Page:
3 Mins Read
According to Oliver Heilmer, MINI’s head of design, the BMW-owned brand will not be using animal leather in its future car models and will instead use recycled material for their cars’ interiors.
In 2020, 54% of the new Mini models ordered in the UK contained real leather. Owing to the decreasing demand for animal leather among consumers, MINI decided to make the change.
In an interview with Autocar, Heilmer revealed the company doesn’t want to use animal leather that is not sustainable in the long run. “We don’t need leather any more in the future, because we don’t believe it’s sustainable. We’re totally convinced that we will have modern and high-value products without leather.”
The future MINI seats will be created out of 100% recycled fabric and the underlining too will be developed from 70% recycled fabric.
Aside from being sustainable, Heilmer added that the animal-free interiors also showcase a timeless design. “It’s inventive simplicity. Materials will be recycled, but they’re luxurious at the same time. We used cork in the Urbanaut [concept]. The aesthetics will be coming more from a home perspective, rather than an automotive one. We’re looking to create a timeless design. A one-season design, like fashion, isn’t our aim with the design of future MINIs.”
We don’t need leather any more in the future, because we don’t believe it’s sustainable. We’re totally convinced that we will have modern and high-value products without leatherOliver Heilmer, head of design at MINI
Heilmer also stressed that the company prioritises sustainability and will be working on creating the smallest footprint for each of its products.
In August last year, parent company BMW announced that all of its 5-Series cars would showcase Sensatec leatherette seats, a cruelty-free and vegan leather material that the company has been using for years. The brand’s i3 has recycled plastic and seat fabric and its iNEXT electric SUV features a vegan interior.
On the website, Frank Weber, BMW’s Development head discussed the future plans for the company. “We will have 25 electrified models on the roads by 2023; even before 2025, we expect up to 25% of our global sales to come from electrified vehicles. And, of course, our developers are already thinking about the vehicle concepts that will come onto the market in ten years’ time, when there will be even more electric cars.”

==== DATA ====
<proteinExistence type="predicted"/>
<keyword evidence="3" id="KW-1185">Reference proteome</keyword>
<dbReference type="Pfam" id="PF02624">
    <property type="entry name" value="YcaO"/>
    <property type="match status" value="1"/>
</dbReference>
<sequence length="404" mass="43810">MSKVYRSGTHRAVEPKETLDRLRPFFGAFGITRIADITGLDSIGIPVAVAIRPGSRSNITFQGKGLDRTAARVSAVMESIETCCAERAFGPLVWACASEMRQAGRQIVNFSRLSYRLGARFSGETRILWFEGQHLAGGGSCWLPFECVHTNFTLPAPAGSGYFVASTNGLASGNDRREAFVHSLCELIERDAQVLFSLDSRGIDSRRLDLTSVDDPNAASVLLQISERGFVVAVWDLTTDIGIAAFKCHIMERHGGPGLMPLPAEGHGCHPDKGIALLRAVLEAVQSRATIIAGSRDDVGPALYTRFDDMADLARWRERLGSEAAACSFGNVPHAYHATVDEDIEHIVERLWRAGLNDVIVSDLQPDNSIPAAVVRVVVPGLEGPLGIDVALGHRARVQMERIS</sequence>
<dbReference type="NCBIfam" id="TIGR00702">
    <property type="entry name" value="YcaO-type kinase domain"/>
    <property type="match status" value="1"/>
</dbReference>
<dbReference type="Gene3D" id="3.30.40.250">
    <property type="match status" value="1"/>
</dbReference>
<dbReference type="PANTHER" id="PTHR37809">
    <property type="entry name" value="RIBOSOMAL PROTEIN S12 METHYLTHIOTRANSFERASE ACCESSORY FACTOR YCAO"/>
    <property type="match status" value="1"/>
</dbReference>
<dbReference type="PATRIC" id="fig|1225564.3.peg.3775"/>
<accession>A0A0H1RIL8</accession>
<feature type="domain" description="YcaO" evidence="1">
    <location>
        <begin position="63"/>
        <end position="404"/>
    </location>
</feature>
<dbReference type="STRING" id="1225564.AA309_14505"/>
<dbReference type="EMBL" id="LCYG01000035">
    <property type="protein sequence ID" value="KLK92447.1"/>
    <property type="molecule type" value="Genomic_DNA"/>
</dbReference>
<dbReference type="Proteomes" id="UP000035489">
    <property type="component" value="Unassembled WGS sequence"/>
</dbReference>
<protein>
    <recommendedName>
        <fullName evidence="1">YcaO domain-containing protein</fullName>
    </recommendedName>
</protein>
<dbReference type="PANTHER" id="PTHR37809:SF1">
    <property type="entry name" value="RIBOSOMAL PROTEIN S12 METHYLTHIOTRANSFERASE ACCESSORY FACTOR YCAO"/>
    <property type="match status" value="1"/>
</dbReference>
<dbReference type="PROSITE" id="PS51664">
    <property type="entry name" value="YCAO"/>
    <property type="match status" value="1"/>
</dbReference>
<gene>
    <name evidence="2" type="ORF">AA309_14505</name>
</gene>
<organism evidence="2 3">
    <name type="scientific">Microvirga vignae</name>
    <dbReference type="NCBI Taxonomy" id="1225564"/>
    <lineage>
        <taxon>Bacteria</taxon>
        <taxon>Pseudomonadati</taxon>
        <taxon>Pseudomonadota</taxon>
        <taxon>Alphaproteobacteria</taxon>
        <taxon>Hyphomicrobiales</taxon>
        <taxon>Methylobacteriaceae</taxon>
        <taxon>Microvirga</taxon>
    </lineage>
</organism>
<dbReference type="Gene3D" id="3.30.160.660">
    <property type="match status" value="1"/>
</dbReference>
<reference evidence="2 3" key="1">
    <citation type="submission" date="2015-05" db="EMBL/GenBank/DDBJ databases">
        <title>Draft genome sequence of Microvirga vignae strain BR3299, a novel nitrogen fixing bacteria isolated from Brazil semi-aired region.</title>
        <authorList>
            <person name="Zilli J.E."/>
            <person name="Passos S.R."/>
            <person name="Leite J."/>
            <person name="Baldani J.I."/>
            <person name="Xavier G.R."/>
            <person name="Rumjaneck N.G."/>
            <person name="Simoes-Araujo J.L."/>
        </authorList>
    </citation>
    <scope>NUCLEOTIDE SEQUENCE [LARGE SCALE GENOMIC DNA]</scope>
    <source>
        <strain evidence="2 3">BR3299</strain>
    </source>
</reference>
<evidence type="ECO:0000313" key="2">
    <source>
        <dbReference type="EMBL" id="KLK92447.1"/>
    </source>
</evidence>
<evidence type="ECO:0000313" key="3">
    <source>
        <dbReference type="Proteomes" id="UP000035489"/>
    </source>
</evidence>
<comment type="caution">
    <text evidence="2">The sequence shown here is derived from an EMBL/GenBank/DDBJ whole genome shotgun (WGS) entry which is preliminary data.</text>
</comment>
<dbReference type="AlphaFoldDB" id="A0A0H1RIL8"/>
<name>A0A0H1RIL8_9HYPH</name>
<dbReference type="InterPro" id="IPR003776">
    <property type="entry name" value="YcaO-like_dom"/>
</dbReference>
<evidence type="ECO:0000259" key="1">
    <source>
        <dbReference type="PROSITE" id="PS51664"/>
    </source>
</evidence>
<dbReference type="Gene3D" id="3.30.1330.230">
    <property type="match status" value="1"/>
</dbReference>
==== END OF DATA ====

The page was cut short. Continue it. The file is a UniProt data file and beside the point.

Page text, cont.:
The company is also setting targets in an effort to drastically reduce its CO2 emissions per vehicle by at least one third across the entire spectrum. For a fleet of around 2.5 million vehicles, as produced by the company back in 2019, this would equate to a reduction of more than 40 million tonnes of CO2 over the lifecycle in 2030.
We will have 25 electrified models on the roads by 2023; even before 2025, we expect up to 25% of our global sales to come from electrified vehicles. And, of course, our developers are already thinking about the vehicle concepts that will come onto the market in ten years’ time, when there will be even more electric carsFrank Weber, development head of BMW
Animal-rights charity PETA highlighted the fact that not all cars that feature leather-free interiors are vegan as other components that are developed out of animal-derived materials such as adhesives can be used in the models.
Aside from MINI, several other car brands are doing their bit towards the plant. For instance, in 2016, Tesla started featuring synthetic leather in a few of its models. Another competitor in the automotive space, Ford recently unveiled its electric Mustang Mach-E, free of animal leather, and Porsche’s new electric model, the Taycan gives consumers a vegan leather interior option, with the vehicle’s floor featuring an Econyl recycled fiber made from recycled fishing nets.
Lead image courtesy of BMW Group.